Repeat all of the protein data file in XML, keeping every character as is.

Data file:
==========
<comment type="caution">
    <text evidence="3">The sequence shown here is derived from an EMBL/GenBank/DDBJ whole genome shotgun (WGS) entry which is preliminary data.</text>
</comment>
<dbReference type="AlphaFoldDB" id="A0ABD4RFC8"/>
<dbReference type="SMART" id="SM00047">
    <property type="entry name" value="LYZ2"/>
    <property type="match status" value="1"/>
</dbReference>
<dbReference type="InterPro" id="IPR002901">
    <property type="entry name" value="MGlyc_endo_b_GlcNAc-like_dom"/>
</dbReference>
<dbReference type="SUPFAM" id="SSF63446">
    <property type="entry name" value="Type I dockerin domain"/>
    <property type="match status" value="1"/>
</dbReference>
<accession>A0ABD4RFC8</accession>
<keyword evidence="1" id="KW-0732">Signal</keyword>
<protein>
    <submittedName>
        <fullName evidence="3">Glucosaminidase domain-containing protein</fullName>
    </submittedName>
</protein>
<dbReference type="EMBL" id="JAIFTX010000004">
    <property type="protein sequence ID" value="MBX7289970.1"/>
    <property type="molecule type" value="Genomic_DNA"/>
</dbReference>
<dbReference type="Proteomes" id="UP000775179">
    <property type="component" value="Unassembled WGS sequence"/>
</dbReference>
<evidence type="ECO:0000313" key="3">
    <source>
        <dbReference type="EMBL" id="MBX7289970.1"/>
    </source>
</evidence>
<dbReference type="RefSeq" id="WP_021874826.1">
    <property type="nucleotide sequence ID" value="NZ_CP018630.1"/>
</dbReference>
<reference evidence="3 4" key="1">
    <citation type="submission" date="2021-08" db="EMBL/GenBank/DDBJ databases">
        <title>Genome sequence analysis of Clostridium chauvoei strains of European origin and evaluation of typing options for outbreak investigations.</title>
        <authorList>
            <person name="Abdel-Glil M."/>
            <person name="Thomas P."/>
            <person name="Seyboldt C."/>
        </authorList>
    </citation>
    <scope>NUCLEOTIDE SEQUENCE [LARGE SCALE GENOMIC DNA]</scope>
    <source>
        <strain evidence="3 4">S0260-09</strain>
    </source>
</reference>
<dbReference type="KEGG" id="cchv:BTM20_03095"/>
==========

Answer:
<comment type="caution">
    <text evidence="3">The sequence shown here is derived from an EMBL/GenBank/DDBJ whole genome shotgun (WGS) entry which is preliminary data.</text>
</comment>
<dbReference type="AlphaFoldDB" id="A0ABD4RFC8"/>
<dbReference type="SMART" id="SM00047">
    <property type="entry name" value="LYZ2"/>
    <property type="match status" value="1"/>
</dbReference>
<dbReference type="InterPro" id="IPR002901">
    <property type="entry name" value="MGlyc_endo_b_GlcNAc-like_dom"/>
</dbReference>
<dbReference type="SUPFAM" id="SSF63446">
    <property type="entry name" value="Type I dockerin domain"/>
    <property type="match status" value="1"/>
</dbReference>
<accession>A0ABD4RFC8</accession>
<keyword evidence="1" id="KW-0732">Signal</keyword>
<protein>
    <submittedName>
        <fullName evidence="3">Glucosaminidase domain-containing protein</fullName>
    </submittedName>
</protein>
<dbReference type="EMBL" id="JAIFTX010000004">
    <property type="protein sequence ID" value="MBX7289970.1"/>
    <property type="molecule type" value="Genomic_DNA"/>
</dbReference>
<dbReference type="Proteomes" id="UP000775179">
    <property type="component" value="Unassembled WGS sequence"/>
</dbReference>
<evidence type="ECO:0000313" key="3">
    <source>
        <dbReference type="EMBL" id="MBX7289970.1"/>
    </source>
</evidence>
<dbReference type="RefSeq" id="WP_021874826.1">
    <property type="nucleotide sequence ID" value="NZ_CP018630.1"/>
</dbReference>
<reference evidence="3 4" key="1">
    <citation type="submission" date="2021-08" db="EMBL/GenBank/DDBJ databases">
        <title>Genome sequence analysis of Clostridium chauvoei strains of European origin and evaluation of typing options for outbreak investigations.</title>
        <authorList>
            <person name="Abdel-Glil M."/>
            <person name="Thomas P."/>
            <person name="Seyboldt C."/>
        </authorList>
    </citation>
    <scope>NUCLEOTIDE SEQUENCE [LARGE SCALE GENOMIC DNA]</scope>
    <source>
        <strain evidence="3 4">S0260-09</strain>
    </source>
</reference>
<dbReference type="KEGG" id="cchv:BTM20_03095"/>